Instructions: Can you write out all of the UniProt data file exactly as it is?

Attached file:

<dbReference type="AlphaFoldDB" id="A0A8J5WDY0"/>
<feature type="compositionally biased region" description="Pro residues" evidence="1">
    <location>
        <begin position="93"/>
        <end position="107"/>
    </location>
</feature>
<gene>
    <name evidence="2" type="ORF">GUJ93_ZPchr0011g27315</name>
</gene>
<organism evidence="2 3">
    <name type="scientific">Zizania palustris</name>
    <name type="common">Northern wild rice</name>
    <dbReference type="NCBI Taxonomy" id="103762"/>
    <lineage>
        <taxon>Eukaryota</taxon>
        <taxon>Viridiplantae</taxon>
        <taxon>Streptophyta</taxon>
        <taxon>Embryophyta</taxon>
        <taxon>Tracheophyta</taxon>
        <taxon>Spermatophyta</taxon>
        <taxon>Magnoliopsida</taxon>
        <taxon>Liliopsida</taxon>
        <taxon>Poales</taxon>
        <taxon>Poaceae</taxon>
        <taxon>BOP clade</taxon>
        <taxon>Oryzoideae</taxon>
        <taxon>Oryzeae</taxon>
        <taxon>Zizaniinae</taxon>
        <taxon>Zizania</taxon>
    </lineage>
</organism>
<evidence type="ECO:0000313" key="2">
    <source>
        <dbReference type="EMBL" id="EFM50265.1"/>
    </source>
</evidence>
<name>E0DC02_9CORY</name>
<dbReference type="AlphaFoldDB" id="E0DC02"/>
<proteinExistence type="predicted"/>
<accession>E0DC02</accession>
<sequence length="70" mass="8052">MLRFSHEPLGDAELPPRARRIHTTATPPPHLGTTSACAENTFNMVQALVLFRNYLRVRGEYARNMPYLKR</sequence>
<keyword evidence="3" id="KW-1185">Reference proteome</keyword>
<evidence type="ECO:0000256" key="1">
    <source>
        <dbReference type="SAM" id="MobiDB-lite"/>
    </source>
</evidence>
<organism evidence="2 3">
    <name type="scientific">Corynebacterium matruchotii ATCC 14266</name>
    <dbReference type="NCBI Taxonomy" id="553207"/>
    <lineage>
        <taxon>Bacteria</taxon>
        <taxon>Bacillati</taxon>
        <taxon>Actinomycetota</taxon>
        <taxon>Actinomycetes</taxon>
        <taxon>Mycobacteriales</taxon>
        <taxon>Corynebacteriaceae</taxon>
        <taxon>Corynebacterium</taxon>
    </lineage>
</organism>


<dbReference type="AlphaFoldDB" id="A0A8J5WDY0"/>
<feature type="compositionally biased region" description="Pro residues" evidence="1">
    <location>
        <begin position="93"/>
        <end position="107"/>
    </location>
</feature>
<gene>
    <name evidence="2" type="ORF">GUJ93_ZPchr0011g27315</name>
</gene>
<organism evidence="2 3">
    <name type="scientific">Zizania palustris</name>
    <name type="common">Northern wild rice</name>
    <dbReference type="NCBI Taxonomy" id="103762"/>
    <lineage>
        <taxon>Eukaryota</taxon>
        <taxon>Viridiplantae</taxon>
        <taxon>Streptophyta</taxon>
        <taxon>Embryophyta</taxon>
        <taxon>Tracheophyta</taxon>
        <taxon>Spermatophyta</taxon>
        <taxon>Magnoliopsida</taxon>
        <taxon>Liliopsida</taxon>
        <taxon>Poales</taxon>
        <taxon>Poaceae</taxon>
        <taxon>BOP clade</taxon>
        <taxon>Oryzoideae</taxon>
        <taxon>Oryzeae</taxon>
        <taxon>Zizaniinae</taxon>
        <taxon>Zizania</taxon>
    </lineage>
</organism>
<evidence type="ECO:0000313" key="2">
    <source>
        <dbReference type="EMBL" id="EFM50265.1"/>
    </source>
</evidence>
<name>E0DC02_9CORY</name>
<dbReference type="AlphaFoldDB" id="E0DC02"/>
<proteinExistence type="predicted"/>
<accession>E0DC02</accession>
<sequence length="70" mass="8052">MLRFSHEPLGDAELPPRARRIHTTATPPPHLGTTSACAENTFNMVQALVLFRNYLRVRGEYARNMPYLKR</sequence>
<keyword evidence="3" id="KW-1185">Reference proteome</keyword>
<evidence type="ECO:0000256" key="1">
    <source>
        <dbReference type="SAM" id="MobiDB-lite"/>
    </source>
</evidence>
<organism evidence="2 3">
    <name type="scientific">Corynebacterium matruchotii ATCC 14266</name>
    <dbReference type="NCBI Taxonomy" id="553207"/>
    <lineage>
        <taxon>Bacteria</taxon>
        <taxon>Bacillati</taxon>
        <taxon>Actinomycetota</taxon>
        <taxon>Actinomycetes</taxon>
        <taxon>Mycobacteriales</taxon>
        <taxon>Corynebacteriaceae</taxon>
        <taxon>Corynebacterium</taxon>
    </lineage>
</organism>